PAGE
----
The URL’s used in REST-ful web services also form a core part of the API, it is normally logically formed and clearly describes the type of data that is expected, e.g. viewing a particular customers order would look something like:

GET http://location/customers/mythz/orders/1001 – would return details about order ’1001′ which was placed by the customer ‘mythz’.

The benefit of using a logical URL scheme is that other parts of your web services API can be inferred, e.g.

GET http://location/customers/mythz/orders – would return all of ‘mythz’ orders
GET http://location/customers/mythz – would return details about the customer ‘mythz’
GET http://location/customers – would return a list of all customers

If supported, you may have access to different operations on the same resources via the other HTTP methods: POST, PUT and DELETE. One of the limitations of having a REST-ful web services API is that although the API may be conventional and inferable by humans, it isn’t friendly to computers and likely requires another unstructured document accompanying the web services API identifying the list, schema and capabilities of each service. This makes it a hard API to provide rich tooling support for or to be able to generate a programmatic API against.

> NOTE: If you’re interested in learning more about REST one of the articles I highly recommend is
## Enter SOAP

SOAP school discards this HTTP/URL nonsense and teaches that there is only one true METHOD – the HTTP ‘POST’ and there is only one url / end point you need to worry about – which depending on the technology chosen would look something like http://location/CustomerService.svc. Importantly nothing is left to the human imagination, everything is structured and explicitly defined by the web services WSDL which could be also obtained via a url e.g. http://location/CustomerService.svc?wsdl. Now the WSDL is an intimately detailed beast listing everything you would ever want to know about the definition of your web services. Unfortunately it’s detailed to the point of being unnecessarily complex where you have layers of artificial constructs named messages, bindings, ports, parts, input and output operations, etc. most of which remains un-utilized which a lot of REST folk would say is too much info that can be achieved with a simple GET request :)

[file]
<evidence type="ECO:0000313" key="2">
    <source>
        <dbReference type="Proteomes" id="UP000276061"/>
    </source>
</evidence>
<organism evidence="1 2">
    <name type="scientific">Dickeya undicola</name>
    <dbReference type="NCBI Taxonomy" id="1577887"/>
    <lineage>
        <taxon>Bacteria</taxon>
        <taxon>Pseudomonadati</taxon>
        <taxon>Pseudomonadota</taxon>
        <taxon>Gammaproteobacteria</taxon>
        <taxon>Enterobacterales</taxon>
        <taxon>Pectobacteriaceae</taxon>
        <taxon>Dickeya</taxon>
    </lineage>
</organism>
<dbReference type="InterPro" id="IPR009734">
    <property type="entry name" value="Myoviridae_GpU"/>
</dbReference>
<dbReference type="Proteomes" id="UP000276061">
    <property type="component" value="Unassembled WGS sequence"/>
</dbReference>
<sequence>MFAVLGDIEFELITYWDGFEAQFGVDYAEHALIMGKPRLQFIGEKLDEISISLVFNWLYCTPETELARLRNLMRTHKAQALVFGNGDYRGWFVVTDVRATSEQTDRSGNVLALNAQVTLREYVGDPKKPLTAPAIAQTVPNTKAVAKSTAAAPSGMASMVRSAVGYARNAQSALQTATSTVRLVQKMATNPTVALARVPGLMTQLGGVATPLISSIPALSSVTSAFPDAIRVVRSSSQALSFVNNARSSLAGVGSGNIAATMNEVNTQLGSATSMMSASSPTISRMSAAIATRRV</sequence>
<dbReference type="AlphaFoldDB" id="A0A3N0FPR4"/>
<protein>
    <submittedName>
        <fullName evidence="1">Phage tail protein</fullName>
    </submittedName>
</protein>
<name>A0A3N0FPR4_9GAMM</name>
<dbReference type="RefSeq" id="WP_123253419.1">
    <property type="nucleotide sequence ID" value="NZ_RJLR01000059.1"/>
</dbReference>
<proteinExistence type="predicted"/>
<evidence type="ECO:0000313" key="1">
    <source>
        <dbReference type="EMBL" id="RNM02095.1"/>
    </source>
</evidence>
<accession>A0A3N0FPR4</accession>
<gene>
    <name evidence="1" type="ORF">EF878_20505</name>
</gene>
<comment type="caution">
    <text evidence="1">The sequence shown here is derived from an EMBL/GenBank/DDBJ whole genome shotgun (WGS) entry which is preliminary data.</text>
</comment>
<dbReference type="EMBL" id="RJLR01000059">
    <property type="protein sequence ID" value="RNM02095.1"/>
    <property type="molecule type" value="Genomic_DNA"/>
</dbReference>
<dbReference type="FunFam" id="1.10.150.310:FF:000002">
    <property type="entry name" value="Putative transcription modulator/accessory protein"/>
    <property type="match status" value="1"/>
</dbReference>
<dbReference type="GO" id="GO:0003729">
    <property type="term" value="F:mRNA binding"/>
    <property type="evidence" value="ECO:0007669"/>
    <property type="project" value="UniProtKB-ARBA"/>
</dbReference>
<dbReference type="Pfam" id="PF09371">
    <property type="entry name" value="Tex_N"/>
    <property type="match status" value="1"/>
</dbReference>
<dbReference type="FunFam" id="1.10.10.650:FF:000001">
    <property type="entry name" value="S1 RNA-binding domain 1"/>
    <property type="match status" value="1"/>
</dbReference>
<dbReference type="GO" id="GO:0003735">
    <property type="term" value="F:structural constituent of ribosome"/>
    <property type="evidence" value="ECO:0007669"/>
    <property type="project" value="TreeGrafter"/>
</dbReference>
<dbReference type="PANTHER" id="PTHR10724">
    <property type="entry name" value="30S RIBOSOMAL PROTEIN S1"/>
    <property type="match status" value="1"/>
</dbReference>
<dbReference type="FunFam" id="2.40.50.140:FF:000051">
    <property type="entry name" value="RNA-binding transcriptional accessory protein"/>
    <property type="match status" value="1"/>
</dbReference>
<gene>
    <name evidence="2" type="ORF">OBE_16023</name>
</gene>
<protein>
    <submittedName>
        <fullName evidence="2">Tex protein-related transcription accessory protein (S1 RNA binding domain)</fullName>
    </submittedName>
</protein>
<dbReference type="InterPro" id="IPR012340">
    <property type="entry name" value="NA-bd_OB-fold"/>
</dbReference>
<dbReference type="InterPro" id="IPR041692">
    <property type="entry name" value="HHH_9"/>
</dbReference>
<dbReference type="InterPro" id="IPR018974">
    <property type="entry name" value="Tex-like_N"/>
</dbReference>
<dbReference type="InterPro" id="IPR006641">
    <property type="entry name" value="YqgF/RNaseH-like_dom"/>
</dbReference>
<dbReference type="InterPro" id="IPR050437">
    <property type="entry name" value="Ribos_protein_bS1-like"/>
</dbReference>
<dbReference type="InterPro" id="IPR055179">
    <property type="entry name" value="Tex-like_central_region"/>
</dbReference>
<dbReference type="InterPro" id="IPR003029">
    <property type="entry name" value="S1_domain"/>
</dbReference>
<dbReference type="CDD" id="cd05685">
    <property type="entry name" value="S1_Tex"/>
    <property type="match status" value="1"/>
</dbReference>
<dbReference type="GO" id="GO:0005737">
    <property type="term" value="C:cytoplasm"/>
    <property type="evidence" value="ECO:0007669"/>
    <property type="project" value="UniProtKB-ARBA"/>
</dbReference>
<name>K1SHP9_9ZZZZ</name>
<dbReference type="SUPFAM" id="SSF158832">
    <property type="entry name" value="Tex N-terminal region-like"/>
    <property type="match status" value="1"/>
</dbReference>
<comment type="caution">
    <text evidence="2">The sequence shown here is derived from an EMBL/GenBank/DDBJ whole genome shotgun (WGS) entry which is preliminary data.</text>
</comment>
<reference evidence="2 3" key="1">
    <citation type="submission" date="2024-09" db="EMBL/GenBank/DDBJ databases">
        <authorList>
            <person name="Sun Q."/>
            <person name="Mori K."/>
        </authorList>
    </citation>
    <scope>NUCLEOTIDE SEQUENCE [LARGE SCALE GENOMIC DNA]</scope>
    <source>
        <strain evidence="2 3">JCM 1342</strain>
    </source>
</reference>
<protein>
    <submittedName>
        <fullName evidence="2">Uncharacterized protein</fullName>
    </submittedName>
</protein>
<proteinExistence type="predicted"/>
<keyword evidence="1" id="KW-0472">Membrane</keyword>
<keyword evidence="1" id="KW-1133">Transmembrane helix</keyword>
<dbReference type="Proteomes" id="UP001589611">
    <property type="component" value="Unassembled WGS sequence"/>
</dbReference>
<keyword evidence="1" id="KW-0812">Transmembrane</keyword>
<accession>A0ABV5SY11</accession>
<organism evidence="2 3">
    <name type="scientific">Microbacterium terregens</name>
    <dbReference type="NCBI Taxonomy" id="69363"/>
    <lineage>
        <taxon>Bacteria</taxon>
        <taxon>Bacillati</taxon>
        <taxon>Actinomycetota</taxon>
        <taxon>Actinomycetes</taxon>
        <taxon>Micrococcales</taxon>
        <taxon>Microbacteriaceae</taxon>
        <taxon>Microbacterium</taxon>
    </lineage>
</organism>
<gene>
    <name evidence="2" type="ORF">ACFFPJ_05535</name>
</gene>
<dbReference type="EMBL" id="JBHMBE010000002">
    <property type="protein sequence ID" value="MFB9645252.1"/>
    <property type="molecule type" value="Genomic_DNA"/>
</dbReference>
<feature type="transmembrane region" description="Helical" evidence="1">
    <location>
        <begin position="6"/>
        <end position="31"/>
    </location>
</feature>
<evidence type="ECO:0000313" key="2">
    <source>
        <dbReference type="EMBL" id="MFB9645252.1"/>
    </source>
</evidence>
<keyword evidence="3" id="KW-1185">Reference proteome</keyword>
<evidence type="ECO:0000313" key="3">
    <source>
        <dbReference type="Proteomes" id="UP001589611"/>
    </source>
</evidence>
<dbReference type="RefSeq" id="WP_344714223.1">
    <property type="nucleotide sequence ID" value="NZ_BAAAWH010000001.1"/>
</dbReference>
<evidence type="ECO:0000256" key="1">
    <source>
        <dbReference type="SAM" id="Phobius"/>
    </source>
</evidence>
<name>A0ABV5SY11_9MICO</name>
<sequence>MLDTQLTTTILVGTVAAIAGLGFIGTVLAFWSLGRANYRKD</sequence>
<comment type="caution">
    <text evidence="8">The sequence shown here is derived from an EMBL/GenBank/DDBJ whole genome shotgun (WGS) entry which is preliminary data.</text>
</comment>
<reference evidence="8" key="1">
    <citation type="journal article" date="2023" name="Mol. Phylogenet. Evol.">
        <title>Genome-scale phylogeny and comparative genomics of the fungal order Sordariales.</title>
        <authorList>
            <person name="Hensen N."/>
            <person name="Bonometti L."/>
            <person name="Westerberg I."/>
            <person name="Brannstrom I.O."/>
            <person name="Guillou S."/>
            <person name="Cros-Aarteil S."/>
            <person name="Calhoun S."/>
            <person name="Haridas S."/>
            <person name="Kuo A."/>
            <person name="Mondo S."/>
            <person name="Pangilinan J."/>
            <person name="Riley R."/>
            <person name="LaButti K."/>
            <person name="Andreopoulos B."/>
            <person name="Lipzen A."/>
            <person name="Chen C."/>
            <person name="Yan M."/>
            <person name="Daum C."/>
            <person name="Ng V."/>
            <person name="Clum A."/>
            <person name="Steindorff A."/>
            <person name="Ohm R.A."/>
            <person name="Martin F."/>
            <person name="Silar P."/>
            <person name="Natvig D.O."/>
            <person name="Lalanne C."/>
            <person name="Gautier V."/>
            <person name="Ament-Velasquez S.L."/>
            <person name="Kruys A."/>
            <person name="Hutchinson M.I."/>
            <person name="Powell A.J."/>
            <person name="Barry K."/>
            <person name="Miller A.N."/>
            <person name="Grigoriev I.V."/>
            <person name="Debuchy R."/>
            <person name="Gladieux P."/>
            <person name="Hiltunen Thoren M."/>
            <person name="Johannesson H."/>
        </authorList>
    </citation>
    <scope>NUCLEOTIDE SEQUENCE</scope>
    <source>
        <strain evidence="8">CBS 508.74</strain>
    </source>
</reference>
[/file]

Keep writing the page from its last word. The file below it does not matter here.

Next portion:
What it does give you however, is a structured list of all the operations available, including the schema of all the custom types each operation accepts. From this document tools can generate a client proxy into your preferred programming language providing a nice strongly-typed API to code against. SOAP is generally favoured by a lot of enterprises for internal web services as in a lot of cases if the code compiles then there’s a good chance it will just work.

Ultimately on the wire, SOAP services are simply HTTP POSTs to the same endpoint where each payload (usually of the same as the SOAP-Action) is wrapped inside the body of a ‘SOAP’ envelope. This layer stops a lot of people from accessing the XML payload directly and have to resort to using a SOAP client library just to access the core data.

This complexity is not stopping the Microsoft’s and IBM’s behind the SOAP specification any-time soon. Nope they’re hard at work finishing their latest creations that are adding additional layers on top of SOAP (i.e. WS-Security, WS-Reliability, WS-Transaction, WS-Addressing) which is commonly referred to as the WS-* standards. Interestingly the WS-* stack happens to be complex enough that they happen to be the only companies able to supply the complying software and tooling to support it, which funnily enough works seamlessly with their expensive servers.

It does seem that Microsoft, being the fashionable technology company they are don’t have all their eggs in the WS-* bucket. Realizing the current criticisms on their current technology stack, they have explored a range of other web service technologies namely WCF Data Services, WCF RIA Services and now their current favourite OData. The last of which I expect to see all their previous resource efforts in WS-* to be transferred into promoting this new Moniker. On the surface OData seems to be a very good ‘enabling technology’ that is doing a good job incorporating every good technology BUZZ-word it can (i.e. REST, ATOM, JSON). It is also being promoted as ‘clickbox driven development’ technology (which I’ll be eagerly awaiting to see the sticker for :) .